The designer found inspiration for the collection from Netflix docu-series “Hip-Hop Evolution,” a retrospective chronicling the influence of rap from the 1970s to the ‘90s.
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“This collection is my representation of the well-studied dressing up of casual sportswear,” Jacobs explained in program notes. “It is an acknowledgement and gesture of my respect for the polish and consideration applied to fashion from a generation that will forever be the foundation of youth culture street style.”
Baggy trousers, gold chains, slouch boots and mile-thick platforms: Jacobs’ wearable love letter to hip-hop’s musical and fashion-forward peak was obvious.
And seated among the front row was an apt guest — his longtime friend and muse Lil’ Kim.
The rapper and the designer have had a mutual appreciation for their respective talents over the years, as manifested in their own crafts.
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Though she has rapped the praises of “diamonds and Armani suits, Adrienne Vittadini and Chanel 9 boots” in “Get Money,” her devotion to Jacobs is unquestionable: “Hold on let me take this call Marc Jacobs on line two,” she rapped in her track “O Let’s Do It.”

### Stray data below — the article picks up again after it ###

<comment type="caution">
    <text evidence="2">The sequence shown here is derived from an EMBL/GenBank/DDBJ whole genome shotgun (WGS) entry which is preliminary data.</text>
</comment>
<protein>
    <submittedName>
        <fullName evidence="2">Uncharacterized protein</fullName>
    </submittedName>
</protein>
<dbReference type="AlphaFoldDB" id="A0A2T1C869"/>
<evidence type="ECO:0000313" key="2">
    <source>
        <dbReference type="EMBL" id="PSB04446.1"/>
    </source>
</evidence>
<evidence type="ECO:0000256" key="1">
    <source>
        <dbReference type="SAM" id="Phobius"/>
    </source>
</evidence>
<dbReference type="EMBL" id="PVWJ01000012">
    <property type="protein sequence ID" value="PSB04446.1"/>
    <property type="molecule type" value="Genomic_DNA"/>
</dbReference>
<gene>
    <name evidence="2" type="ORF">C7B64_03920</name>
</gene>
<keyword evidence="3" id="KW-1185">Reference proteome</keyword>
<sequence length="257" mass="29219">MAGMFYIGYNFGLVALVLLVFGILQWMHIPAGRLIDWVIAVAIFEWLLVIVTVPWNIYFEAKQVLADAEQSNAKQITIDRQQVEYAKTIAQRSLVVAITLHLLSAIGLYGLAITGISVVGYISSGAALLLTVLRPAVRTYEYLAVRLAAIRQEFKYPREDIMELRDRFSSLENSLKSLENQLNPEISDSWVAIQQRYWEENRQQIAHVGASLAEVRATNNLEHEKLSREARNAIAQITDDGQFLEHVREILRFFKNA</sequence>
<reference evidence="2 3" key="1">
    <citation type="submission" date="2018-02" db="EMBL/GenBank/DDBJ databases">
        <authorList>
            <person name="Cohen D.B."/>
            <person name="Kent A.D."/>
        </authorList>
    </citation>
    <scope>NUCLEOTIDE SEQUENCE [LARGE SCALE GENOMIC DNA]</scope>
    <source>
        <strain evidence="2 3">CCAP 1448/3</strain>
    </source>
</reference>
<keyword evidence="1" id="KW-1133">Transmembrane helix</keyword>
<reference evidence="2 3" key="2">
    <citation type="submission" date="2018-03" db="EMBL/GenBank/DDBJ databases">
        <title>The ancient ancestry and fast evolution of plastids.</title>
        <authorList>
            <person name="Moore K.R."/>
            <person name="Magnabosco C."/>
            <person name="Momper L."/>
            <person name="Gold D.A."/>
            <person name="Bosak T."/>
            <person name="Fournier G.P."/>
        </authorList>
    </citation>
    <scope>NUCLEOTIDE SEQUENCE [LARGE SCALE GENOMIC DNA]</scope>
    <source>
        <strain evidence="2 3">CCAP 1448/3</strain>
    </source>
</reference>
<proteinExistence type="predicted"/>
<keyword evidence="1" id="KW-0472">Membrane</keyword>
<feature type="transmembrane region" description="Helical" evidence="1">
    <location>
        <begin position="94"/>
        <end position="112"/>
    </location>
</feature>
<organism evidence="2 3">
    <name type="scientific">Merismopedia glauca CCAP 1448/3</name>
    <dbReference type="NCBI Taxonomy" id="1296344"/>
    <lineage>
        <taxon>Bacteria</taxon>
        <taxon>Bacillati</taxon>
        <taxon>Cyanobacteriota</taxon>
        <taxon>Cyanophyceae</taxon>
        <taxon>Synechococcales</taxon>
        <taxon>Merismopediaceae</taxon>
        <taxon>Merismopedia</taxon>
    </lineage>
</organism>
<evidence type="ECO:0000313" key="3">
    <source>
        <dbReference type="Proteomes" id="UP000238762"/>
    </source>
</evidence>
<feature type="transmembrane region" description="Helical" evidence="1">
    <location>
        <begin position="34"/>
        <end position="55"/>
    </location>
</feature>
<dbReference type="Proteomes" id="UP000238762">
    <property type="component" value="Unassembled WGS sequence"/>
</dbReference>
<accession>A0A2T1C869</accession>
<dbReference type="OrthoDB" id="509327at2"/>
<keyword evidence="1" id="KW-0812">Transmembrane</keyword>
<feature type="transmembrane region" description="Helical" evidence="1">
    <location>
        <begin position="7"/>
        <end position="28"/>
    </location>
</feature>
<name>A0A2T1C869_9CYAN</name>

And there was more lyrical love on her 2000 album “The Notorious K.I.M.,” in which she rhymed, “Louis Vuitton shoes and a whole lot of booze” in the track “No Matter What They Say.”
The feelings are mutual. Jacobs tapped Kim to front a campaign for Louis Vuitton in 1999, when he was serving as creative director of the luxury label. Photographed by David LaChapelle, the MC was transformed into living Louis Vuitton logomania — completely nude and painted by stencil with branding.
Over the years, they’ve had equally dramatic evolutions, both artistically and physically.
For more than 10 years, Kim been a fixture at Jacobs’ NYFW shows, including spring ’07, spring ’06 (where she performed at his after-party) and fall and spring ’05 shows. She was also his guest at the 2005 Met Costume Gala, wearing a hot pink maxi teamed with black peep-toe heels.